So far the Advent of Code has been going well but it is still early days! Lets jump right into day three and hope that things keep going well!

The Puzzle

Today’s puzzle involves elves having mis-packed their backpacks! Each backpack has two compartments and each compartment is supposed to filled of mutually exclusive sets of items. Unfortunately, exactly one item in each backpack is present in each compartment! Disaster!

I need to find out which item has been put into both backpack compartments for each backpack, the item can be different between backpacks.

Finally I need to score the priority of those items as the puzzle answer.


The elves’ backpacks are represented as lines in a text file. Each line contains exclusively alphabetic characters [a-z][A-Z] and each character represents a type of item.

... many lines of input!

Each backpack has two compartments. Those are represented by the first and second half of each line respectfully.

I’m going to use the slurp function again! I’m going to read the input and use clojure.string/split-lines to get a list of strings representing each backpack. That’ll be a good starting point to start building the actual solution.

(ns day3.core
  (:require [clojure.string :as str]))

(def input (str/split-lines (slurp "./advent-of-code/day3/input.txt")))
(take 4 input)
("BzRmmzZHzVBzgVQmZLPtqqffPqWqJmPLlL" "hpvvTDcrCjhpcrvcGGhfLHMlLtMCqflNlWPJlJ" "hGjhncHhGnhbTHczBBZVVSbRwgSgRV" "rWVQjPQQjGRWNSrWrPjcptwBpqqJBtJBBcZgMdtq")

Part 1

First things first. I want to be able to take a line of text from the input and split it in two. Thankfully Clojure has a function for splitting a list at an index! That function would be split-at which takes an index and the collection.

(split-at 4 "0123456789")
[(\0 \1 \2 \3) (\4 \5 \6 \7 \8 \9)]

I can use that with the count of the line to give me both backpack compartments. :-)

Now to find out which ‘item’ / char is duplicated between each half. I’m just going to use a nested map which. That will be O(n^2) but the input isn’t too large and hopefully because map is lazy it won’t always be the worst case!

(mapcat #(map (fn [y] (when (= y %) %)) compartment-1) compartment-2)

Okay, I’ve used mapcat to flatten the nested list of lists I’d get back otherwise. When the item is the same in both compartments I’m returning the item otherwise I’m returning nil. Then I just need to remove all the nil values and return the first value!

I can pull all of that into a function:

(defn find-miss-packed-item [backpack]
  (let [[compartment-1 compartment-2]
      (split-at (/ (count backpack) 2) backpack)]
    (->> compartment-2
       (mapcat #(map (fn [y] (when (= y %) %)) compartment-1))
       (remove nil?)

Now I just need to work on scoring the priority of an item. A lowercase a is worth 1, b is 2 and so on until z = 26 before the uppercase chars A = 27 B = 28 and so on.

Now… I could write a map of all the chars and their corresponding score but I’m a bit lazy… Chars are basically numbers anyway right? I can cast the letter into an int and then just subtract isn’t ASCII value with an offset to find the correct priority. The only issue with this plan is that the ASCII values for the upper and lowercase letters are non sequential and the uppercase letter have lower values than the lowercase ones. I need to check the casing and then use a different offset.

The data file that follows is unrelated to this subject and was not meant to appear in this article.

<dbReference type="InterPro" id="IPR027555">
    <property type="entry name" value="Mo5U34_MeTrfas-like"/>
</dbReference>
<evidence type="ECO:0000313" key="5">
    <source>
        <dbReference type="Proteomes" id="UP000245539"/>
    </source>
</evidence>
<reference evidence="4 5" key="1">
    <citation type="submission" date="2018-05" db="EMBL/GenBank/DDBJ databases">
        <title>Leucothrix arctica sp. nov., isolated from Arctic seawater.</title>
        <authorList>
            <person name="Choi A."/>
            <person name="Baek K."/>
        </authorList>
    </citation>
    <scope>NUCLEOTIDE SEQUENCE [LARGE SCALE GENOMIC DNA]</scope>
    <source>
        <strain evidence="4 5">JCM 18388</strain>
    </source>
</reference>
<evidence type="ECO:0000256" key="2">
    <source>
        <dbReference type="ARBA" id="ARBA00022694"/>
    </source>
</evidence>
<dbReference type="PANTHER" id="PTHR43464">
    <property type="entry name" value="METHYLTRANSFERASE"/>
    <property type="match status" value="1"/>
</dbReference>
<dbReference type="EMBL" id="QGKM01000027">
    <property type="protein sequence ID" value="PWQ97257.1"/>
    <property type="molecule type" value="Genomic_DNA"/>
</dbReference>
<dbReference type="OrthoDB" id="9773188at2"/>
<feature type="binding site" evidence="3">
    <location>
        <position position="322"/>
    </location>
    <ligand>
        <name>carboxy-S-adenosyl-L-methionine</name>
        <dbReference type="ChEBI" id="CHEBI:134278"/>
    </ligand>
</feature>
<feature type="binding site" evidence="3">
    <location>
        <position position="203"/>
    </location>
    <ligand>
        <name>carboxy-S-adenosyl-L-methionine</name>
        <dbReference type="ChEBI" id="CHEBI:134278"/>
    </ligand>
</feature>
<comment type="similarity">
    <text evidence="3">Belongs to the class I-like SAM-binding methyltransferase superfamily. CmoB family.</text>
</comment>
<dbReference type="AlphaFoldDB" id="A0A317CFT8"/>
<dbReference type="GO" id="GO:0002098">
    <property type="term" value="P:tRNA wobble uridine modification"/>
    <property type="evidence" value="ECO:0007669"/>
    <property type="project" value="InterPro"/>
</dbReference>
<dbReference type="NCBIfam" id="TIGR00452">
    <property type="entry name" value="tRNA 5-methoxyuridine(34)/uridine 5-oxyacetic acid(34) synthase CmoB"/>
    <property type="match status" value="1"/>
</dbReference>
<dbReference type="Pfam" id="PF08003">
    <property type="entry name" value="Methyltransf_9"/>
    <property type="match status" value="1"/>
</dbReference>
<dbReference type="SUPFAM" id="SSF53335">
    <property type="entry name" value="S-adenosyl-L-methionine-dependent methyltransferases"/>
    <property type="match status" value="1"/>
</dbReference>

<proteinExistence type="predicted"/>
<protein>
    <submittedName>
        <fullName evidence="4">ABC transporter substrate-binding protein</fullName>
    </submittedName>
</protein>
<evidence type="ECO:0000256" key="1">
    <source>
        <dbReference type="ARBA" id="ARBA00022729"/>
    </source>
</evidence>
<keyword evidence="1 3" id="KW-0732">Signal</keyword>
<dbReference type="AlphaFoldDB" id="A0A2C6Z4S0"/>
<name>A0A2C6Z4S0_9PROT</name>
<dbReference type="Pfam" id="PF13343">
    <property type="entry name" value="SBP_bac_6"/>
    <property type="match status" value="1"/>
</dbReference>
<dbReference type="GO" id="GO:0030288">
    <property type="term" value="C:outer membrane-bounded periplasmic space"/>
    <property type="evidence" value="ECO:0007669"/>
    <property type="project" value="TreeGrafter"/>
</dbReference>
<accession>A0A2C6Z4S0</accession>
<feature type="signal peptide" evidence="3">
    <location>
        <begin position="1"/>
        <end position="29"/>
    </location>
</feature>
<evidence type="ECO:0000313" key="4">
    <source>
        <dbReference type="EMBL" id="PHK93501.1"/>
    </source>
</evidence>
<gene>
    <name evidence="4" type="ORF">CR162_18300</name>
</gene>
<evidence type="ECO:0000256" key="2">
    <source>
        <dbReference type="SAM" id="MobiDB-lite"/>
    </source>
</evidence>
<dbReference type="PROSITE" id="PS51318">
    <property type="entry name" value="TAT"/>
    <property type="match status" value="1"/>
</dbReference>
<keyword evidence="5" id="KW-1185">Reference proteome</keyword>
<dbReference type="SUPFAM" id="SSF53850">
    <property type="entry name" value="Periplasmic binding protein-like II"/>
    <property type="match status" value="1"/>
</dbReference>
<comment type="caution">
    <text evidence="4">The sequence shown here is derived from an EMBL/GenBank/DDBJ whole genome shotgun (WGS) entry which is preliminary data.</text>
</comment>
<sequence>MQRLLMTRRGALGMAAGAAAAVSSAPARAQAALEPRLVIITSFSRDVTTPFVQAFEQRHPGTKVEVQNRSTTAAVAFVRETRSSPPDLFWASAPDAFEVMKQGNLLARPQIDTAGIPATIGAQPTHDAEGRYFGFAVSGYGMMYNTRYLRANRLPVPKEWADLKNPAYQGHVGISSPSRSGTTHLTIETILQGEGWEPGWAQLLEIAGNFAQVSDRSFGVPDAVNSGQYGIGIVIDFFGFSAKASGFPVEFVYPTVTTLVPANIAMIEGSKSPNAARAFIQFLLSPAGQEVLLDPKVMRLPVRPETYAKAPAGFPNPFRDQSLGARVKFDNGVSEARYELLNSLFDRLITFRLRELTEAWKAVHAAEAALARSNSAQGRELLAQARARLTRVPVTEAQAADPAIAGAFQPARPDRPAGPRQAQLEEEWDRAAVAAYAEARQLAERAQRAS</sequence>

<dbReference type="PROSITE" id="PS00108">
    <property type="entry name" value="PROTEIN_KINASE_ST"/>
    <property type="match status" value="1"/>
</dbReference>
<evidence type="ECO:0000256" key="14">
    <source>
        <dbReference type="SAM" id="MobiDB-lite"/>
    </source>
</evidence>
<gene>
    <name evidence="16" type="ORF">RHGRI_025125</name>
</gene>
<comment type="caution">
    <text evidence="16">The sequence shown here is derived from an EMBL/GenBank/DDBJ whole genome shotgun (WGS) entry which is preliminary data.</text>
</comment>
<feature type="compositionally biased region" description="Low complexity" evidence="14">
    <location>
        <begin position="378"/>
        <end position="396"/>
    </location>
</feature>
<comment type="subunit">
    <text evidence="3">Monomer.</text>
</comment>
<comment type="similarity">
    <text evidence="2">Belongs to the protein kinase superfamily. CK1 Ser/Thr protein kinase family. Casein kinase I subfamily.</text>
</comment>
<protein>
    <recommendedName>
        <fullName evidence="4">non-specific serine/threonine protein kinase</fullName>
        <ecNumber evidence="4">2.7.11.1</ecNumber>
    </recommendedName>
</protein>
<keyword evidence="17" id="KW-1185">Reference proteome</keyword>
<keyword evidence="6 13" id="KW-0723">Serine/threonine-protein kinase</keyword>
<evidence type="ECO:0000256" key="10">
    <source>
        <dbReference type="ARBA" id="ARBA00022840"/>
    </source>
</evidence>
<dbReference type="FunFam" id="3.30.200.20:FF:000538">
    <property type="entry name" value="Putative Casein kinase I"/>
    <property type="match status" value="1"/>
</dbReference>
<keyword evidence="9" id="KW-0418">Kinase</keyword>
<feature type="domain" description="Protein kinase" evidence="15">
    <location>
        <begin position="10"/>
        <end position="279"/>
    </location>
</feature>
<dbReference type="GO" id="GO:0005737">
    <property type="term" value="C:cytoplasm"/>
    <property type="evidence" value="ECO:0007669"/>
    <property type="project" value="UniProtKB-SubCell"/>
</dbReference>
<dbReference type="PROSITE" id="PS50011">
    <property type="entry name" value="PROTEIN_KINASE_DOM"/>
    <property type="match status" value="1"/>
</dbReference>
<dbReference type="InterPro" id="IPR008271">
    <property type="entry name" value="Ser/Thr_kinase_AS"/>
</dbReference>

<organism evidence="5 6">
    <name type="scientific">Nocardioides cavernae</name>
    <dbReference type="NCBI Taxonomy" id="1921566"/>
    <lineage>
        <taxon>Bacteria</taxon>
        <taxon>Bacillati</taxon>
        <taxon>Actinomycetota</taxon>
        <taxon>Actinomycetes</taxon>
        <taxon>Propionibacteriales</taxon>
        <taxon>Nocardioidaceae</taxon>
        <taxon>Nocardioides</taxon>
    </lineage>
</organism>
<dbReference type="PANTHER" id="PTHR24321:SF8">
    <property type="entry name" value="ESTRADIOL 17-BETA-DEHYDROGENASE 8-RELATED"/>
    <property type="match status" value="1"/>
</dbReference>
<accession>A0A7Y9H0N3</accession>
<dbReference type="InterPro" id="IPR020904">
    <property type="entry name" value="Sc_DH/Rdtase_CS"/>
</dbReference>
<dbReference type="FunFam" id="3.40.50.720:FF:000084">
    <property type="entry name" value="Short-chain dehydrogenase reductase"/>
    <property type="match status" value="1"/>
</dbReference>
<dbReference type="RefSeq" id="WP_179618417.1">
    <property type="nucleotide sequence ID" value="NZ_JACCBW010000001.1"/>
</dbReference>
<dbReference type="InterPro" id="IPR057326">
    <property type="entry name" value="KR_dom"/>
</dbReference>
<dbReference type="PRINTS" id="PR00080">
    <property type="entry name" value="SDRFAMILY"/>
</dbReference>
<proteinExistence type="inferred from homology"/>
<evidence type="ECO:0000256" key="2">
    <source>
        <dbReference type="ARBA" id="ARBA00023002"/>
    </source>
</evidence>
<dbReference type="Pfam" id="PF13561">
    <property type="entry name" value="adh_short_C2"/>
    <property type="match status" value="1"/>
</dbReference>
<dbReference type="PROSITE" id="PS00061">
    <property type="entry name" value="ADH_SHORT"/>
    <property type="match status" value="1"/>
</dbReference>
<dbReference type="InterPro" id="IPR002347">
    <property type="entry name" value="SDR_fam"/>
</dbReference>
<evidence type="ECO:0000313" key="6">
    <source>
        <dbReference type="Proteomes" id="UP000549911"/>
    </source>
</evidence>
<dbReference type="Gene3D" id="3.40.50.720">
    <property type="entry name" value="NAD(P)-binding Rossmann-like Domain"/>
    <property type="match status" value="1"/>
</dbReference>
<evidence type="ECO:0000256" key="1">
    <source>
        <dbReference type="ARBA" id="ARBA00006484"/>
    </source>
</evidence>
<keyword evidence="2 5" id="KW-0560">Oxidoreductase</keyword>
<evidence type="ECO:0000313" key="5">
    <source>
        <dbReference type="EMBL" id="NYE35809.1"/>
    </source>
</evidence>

(defn item-priority [item]
  (if (Character/isLowerCase item)
    (- (int item) 96)
    (- (int item) 38)))
(map item-priority "abxyzABXZ")
(1 2 24 25 26 27 28 50 52)

That’s looking pretty good! Now I just need to glue it all together and sum the priorities!

(defn part-1 [backpacks]
  (->> backpacks
       (map find-miss-packed-item)
       (map item-priority)
       (reduce +)))
(part-1 input)

And boom! I’m done with part one! :-)

Part 2

Time for the second half. This time the issue is that the elves travel in groups of three but have their badges in the backpacks still! The badge for each group of three is the only common item that each elf has in its backpack.

The backpacks are already ordered by group so I just need to find the common item and sum the priorities again.

Right first thing to do is to split the input into the groups of three lines. Clojure has a partition function which is perfect for this!

(partition 3 [1 2 3 4 5 6 7 8 9])
((1 2 3) (4 5 6) (7 8 9))

Now just to find the common item in each group. Again I’m just going to use nested map calls. That looks kinda funky but yeah it’ll work and again it is lazy so Clojure should only run enough iterations until it finds the common item. Worst case is O(n^3) though. :/

(defn find-common-item [backpacks]
  (let [[a b c] backpacks]
      (fn [x]
       (fn [y]
	  (fn [z] (when (= x y z) z))
     (remove nil?)
(find-common-item ["abc" "bcd" "cde"])

Nice! Once again I just need to glue that together and I should be done!

(defn part-2 [backpacks]
  (->> backpacks
       (partition 3)
       (map find-common-item)
       (map item-priority)
       (reduce +)))
(part-2 input)

Lets put that in to the answer on Aoc and…

Your puzzle answer was 2798.

Both parts of this puzzle are complete!

Great! Day 3 done! Not too bad but slightly trickier than yesterday.

If you’re interested, I’ve put the code for this and the other AoC challenges I’ve done on github.

Thanks for reading!